The applicant's returnable transport containers, the technical term for which is “round trip containers”, come in at least ten different designs which differ in the height of their side wall elements. The heights of the side wall elements range between 8 cm and 28 cm, with heights of 8 cm, 10 cm, 13 cm, 15 cm, 16 cm, 18 cm, 20 cm and 23 cm being preferably used. The bases of these transport containers are preferably rectangular in shape and their external measurements are preferably 600 mm×400 mm. This is approximately an integer fraction of the size of the surface area of standard Euro and U.S. pallets. However, transport containers of a different size, for example 400 mm×300 mm, are also used.
NL 93 00 986 discloses a container having at least one bottom element and one wall element. Provided on the wall element are projections which can be made to engage in recesses provided in the bottom element to connect the wall element to the bottom element. It is furthermore disclosed in NL 93 00 986 how a circumferential one-piece frame may be placed on a container to enlarge its volume which is delimited by the wall element and the bottom element.
DE 103 26 574 A1 discloses a transport container, in particular for transporting bulk goods such as fruit and vegetables, comprising a collapsible or non-collapsible stackable crate having a bottom element as well as four side wall elements of a pressure- and/or load-resistant structure. For increasing the volumetric capacity of the transport container, an attachment unit is provided whose shape corresponds to that of the side wall elements and which can be placed on top of the side wall elements of the crate. The attachment unit has been designed to form a closed frame which can be folded at its diagonal corners. The foldable attachment unit is preferably made of cardboard and will be disposed of after use. The side wall elements of the crate and the side wall elements of the attachment unit can be snapped into mutual engagement when the attachment unit is put on top of the crate, and can be released again when the attachment unit is taken off.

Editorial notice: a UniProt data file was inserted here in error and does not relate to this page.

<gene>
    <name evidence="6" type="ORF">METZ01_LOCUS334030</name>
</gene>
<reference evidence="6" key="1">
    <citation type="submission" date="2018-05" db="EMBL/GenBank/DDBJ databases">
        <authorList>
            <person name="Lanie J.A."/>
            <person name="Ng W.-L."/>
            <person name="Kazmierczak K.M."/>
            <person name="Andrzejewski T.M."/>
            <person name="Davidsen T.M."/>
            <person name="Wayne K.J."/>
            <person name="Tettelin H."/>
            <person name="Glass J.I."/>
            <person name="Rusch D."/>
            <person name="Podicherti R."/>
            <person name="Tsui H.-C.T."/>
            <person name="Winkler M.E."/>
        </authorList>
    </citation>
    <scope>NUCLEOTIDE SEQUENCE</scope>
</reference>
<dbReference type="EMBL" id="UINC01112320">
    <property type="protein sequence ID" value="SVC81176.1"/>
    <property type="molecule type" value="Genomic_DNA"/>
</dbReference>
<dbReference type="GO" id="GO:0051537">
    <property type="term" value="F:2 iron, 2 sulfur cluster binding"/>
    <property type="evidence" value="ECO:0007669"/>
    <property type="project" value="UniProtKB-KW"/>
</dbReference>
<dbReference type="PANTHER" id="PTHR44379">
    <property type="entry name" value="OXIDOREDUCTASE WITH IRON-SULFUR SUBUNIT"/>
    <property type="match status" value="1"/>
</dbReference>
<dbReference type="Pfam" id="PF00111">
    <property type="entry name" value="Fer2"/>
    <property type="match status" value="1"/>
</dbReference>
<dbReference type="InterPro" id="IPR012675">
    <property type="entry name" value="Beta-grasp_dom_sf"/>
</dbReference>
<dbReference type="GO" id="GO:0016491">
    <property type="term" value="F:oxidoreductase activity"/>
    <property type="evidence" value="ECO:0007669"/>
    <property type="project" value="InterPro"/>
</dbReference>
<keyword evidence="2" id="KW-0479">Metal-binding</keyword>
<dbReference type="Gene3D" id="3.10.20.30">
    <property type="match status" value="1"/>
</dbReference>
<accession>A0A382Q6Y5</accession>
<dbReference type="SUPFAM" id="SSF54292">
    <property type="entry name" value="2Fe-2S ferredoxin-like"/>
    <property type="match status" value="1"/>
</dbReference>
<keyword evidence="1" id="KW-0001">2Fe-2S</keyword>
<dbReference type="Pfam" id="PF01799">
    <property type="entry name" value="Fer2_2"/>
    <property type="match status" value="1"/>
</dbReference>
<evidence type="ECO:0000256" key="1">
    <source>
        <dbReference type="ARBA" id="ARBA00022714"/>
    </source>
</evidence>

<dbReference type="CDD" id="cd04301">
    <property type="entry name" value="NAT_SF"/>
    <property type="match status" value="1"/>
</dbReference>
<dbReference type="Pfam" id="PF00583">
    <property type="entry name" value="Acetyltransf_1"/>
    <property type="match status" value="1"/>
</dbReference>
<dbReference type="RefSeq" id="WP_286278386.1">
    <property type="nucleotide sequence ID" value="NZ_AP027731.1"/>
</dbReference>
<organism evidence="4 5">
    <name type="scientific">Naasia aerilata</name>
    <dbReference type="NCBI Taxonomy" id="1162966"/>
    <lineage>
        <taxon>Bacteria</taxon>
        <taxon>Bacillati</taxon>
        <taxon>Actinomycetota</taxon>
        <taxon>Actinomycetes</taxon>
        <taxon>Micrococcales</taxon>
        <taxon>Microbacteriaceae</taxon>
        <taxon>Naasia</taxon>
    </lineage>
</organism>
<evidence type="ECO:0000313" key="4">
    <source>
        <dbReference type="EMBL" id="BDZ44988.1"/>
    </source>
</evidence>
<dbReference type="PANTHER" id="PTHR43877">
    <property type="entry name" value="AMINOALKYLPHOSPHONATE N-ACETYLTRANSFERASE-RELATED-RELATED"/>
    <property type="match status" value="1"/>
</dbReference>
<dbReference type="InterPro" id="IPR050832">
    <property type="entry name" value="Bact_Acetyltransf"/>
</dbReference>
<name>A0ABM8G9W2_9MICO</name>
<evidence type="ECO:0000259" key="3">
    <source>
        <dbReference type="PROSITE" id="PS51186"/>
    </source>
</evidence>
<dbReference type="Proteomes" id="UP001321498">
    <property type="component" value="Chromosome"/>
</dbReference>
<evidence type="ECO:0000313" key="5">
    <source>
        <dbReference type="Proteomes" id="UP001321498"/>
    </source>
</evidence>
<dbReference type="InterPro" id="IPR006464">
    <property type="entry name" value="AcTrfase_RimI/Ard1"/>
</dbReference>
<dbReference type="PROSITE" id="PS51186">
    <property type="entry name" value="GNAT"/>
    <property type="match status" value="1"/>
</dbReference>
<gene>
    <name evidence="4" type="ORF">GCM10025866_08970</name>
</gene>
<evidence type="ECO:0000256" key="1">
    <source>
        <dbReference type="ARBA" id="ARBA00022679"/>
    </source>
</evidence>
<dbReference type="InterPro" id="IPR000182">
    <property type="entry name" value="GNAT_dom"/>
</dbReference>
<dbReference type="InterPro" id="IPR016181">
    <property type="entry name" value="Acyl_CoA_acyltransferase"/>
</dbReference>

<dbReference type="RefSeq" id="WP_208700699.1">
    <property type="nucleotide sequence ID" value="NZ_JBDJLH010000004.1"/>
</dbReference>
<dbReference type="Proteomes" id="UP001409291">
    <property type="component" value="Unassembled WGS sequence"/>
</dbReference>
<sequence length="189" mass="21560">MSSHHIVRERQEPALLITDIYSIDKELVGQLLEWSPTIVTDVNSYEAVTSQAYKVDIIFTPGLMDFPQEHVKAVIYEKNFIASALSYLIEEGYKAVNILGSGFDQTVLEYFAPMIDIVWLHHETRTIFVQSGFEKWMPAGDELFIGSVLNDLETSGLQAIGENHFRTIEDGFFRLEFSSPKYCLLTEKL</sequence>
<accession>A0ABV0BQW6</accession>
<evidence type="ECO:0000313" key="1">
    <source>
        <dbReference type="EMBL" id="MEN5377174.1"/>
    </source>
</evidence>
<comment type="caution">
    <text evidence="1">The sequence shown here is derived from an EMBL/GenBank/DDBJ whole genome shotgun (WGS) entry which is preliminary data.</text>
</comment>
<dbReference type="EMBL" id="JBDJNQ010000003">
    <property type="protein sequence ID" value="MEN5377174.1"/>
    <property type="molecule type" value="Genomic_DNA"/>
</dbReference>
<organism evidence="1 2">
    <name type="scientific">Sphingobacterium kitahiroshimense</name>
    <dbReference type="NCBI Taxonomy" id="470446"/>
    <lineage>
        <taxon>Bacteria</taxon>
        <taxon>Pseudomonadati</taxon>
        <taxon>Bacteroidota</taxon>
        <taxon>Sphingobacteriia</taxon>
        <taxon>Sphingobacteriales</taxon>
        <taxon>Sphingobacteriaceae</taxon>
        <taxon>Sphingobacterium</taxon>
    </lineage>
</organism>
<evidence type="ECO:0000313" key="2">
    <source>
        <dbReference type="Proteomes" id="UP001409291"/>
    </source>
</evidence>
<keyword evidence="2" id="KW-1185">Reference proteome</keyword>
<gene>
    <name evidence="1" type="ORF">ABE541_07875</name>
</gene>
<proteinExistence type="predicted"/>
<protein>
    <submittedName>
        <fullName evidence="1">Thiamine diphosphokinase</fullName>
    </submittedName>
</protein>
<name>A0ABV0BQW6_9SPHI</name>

US 2004/0222222 A1 discloses a collapsible transport container which is adjustable in height. The transport container has a base which also constitutes the bottom surface of the transport container. The transport container furthermore includes a pair of long side walls extending opposite each other and a pair of short side walls extending opposite each other, with extension walls being provided on each of the side walls. Together with the extension walls, the short and the long side walls can be folded down onto the base to reduce the volume of the empty transport container to a minimum. The short side walls and the long side walls can be arranged so as to extend perpendicular to the bottom surface in which position they will then be locked with each other by means of locking elements provided on the short side walls. If required, long extension walls may be folded out from the long side walls and short extension walls may be folded out from the short side walls so as to form—in a first embodiment—upwards extensions each of the long and of the short side walls. Once folded out, the extension walls will be mutually locked, by means of additional locking elements disposed in the short extension walls, so as to form a frame.
The attachment unit can thus be taken off and disposed at the place of delivery. Once it has been emptied and cleaned, the reusable crate may for example be folded and stacked and will then be ready for future use for which no attachment units, attachment units of a different height or the same attachment units but a different amount thereof may be required. In most cases, it therefore makes more sense to store the crates separately from the attachment units. This leads to various costs, on the one hand for producing the attachment units and on the other hand for storing crates and attachment units separately, with the increased expenditure being incurred both at the place where the crates are filled and at the place where they are made. Additional costs will also be incurred at the place where the crates with the attachment units are emptied, due to the disposal of the cardboard attachment units.
In view of this prior art, it is the object of the present invention to provide a crate having means for increasing its volumetric capacity, which means will only be used when required, and when not used will neither change the crate dimensions nor interfere during transport or use of the crate.